Continuing efforts to help victims hit hard by the massive storm, the Hurricane Harvey Relief Fund (HHRF) has distributed $28.9 million more in financial aid and services to flood victims in the Houston area.
The second round of funding recently to 90 local non-profit groups was administered by the Greater Houston Community Foundation, which oversees the HHRF. The fund was set up in late August by Houston Mayor Sylvester Turner and Harris County Judge Ed Emmett.
The foundation hopes to complete the third round of funding by January. As of Tuesday (Nov. 28), the fund has raised $107 million. So far, it has distributed over $36 million to about 118 non-profit groups. The fund will continue to accept tax-deductible flood relief donations through Dec. 31, 2017.
Funds Cover Still Unmet Needs
Tony Chase, a co-chair of the HHRF, says most of the money will be distributed in the first quarter of 2018. He added that funds are being used to meet needs not being met by government efforts, for the most part. Chase, chairman and CEO of ChaseSource L.P. in Houston (No. 87 on the BE 100s), volunteered to co-chair the fund.
The funds are granted to non-profits that provide services such as shelter and temporary housing, food, supplies, transportation, healthcare, and childcare to Harvey victims.
“Funds in future rounds will focus on needs as identified by a needs assessment, which we know will include home repair, financial assistance, behavioral health, employment assistance, and other needs,” Chase says.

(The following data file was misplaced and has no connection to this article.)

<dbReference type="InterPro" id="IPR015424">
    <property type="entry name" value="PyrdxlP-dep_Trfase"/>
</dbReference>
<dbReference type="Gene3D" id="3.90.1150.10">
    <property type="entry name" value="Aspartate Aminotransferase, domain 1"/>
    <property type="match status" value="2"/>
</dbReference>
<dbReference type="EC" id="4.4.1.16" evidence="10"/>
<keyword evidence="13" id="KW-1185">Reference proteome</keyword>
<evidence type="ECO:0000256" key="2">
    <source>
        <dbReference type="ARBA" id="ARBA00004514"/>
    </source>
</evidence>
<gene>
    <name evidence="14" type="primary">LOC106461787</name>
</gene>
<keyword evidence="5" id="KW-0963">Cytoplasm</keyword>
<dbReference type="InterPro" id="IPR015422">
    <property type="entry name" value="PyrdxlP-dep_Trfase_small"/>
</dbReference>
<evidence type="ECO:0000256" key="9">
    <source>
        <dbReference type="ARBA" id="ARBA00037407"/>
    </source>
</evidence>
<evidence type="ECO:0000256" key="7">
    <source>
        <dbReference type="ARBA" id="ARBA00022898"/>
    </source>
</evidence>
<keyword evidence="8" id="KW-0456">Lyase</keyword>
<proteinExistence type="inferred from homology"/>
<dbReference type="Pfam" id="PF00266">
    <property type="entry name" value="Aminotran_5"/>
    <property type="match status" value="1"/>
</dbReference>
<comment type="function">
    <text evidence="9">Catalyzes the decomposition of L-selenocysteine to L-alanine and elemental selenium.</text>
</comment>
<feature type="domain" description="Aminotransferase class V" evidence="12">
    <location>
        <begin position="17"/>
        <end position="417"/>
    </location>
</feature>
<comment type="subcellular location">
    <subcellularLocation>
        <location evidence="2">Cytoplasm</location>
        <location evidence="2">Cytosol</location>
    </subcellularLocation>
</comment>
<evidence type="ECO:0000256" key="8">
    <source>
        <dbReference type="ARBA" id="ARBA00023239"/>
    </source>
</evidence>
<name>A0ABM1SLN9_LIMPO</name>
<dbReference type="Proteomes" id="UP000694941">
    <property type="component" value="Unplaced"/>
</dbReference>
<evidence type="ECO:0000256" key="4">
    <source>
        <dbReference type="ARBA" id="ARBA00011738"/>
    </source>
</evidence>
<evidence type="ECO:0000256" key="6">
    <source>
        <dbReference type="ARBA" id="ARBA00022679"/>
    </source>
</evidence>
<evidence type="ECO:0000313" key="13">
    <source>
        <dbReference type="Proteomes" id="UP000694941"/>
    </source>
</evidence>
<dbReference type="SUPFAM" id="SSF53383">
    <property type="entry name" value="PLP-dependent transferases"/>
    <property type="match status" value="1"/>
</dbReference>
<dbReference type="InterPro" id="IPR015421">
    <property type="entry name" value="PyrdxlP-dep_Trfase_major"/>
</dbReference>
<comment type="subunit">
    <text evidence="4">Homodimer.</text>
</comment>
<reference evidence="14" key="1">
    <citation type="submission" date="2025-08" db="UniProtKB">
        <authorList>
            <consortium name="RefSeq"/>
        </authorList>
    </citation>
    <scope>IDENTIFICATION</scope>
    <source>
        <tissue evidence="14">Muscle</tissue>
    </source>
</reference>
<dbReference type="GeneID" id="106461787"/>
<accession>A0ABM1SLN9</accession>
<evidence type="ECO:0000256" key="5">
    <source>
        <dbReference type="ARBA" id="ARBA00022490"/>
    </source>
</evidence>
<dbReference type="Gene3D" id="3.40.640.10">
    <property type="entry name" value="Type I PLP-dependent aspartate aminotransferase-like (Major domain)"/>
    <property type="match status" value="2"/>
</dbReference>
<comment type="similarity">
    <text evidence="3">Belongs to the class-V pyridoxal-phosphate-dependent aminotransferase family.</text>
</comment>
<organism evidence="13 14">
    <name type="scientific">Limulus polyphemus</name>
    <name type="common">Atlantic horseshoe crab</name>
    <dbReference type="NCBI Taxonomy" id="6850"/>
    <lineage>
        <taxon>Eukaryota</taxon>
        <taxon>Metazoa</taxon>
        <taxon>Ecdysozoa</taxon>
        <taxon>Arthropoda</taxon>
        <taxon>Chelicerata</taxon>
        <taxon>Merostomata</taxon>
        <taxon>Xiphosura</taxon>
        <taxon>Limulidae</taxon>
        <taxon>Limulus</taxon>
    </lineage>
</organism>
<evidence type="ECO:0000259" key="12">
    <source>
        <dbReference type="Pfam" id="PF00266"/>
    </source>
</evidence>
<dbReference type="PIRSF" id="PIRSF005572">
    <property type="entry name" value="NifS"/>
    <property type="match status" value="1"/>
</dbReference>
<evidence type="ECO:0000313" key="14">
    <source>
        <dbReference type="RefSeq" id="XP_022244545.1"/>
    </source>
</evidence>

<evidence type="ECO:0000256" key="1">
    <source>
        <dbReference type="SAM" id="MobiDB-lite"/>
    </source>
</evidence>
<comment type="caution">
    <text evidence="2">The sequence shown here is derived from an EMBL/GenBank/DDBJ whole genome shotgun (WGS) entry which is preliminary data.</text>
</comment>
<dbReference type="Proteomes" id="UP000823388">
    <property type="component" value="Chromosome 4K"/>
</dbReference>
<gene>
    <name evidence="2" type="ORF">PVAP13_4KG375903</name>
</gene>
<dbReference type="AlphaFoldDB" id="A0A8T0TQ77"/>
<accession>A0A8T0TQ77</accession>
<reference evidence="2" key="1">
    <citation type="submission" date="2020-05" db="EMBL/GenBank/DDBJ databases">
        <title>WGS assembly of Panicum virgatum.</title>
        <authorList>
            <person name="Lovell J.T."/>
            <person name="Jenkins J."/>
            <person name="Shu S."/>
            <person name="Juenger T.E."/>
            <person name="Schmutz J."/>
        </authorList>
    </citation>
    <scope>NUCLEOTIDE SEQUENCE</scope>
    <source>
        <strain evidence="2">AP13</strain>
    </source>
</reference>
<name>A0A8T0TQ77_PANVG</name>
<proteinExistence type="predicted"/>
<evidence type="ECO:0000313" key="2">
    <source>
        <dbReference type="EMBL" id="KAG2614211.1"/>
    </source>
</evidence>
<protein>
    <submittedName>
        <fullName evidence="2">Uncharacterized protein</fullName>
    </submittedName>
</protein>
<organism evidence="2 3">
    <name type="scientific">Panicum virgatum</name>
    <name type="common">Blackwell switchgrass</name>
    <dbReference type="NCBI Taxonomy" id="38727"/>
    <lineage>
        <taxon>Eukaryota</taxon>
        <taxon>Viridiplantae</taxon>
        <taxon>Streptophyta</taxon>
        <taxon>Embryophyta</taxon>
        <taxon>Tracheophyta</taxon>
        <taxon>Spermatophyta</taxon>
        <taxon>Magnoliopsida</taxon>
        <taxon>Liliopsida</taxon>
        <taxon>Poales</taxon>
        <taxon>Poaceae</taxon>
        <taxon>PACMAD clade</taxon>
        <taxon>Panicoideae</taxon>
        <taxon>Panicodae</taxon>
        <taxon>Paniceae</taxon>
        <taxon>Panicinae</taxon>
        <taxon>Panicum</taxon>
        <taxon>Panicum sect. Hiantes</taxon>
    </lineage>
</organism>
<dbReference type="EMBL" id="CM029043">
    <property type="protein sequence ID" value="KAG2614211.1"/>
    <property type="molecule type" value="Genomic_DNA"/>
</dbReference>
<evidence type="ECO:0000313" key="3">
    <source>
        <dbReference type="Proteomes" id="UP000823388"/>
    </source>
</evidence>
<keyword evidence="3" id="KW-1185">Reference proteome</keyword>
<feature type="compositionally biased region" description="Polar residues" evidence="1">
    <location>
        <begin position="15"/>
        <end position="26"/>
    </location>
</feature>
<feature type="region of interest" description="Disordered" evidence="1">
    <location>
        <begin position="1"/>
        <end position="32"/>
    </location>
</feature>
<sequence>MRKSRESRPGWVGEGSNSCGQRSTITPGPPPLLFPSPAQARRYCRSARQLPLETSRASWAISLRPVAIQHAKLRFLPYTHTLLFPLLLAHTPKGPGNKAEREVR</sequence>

Money Going to Largely African American Neighborhood
Kathy Flanagan Payton, president and CEO of the Fifth Ward Community Redevelopment Corporation, said the agency has received a total of $640,000 in funding from the HHRF. The agency provides affordable housing and economic development services to the Fifth Ward neighborhood in northeast Houston. The neighborhood mainly consists of African American and Hispanic low-and-moderate income residents and small businesses.
Payton says the agency used the resoures to help residents with cleaning up debris from homes and making home repairs. It provided victims emergency financing to cover housing costs, replace home furnishings, pay transportation expenses, and other unmet needs. She estimates her agency has helped 300 families recover from the storm.
“Families with existing vernabilities have been severly impacted and without the addtional support from HHRF, recovery for them would be a dream not realized.”
Houston, the nation’s fourth-largest city, is located in Harris County.
Help For Local Black-Owned Businesses
The fund’s first round of funding consisted of providing $7.5 million to 28 organizations. That assistance included providing 75,884 households with basic items like food, clothing, and hygiene products.
Flood victims who have not been in contact with the nonprofits receiving aid from the HHRF should visit www.ghcf.org.
Additionally, the Greater Houston Black Chamber has used its foundation to raise money to distribute $1,000 relief grants to local black-owned small businesses that suffered damages from Harvey since September.
Courtney Johnson-Rose, the chamber’s board chair, says the business advocacy group, which provides services to more than 5,000 local businesses, has thus far provided $10,000 in grants to 10 black-owned small businesses. Recipients can use the money for rebuilding purposes.
The chamber continues to raise funds at: www.ghbcc.com/hurricane-harvey-relief/.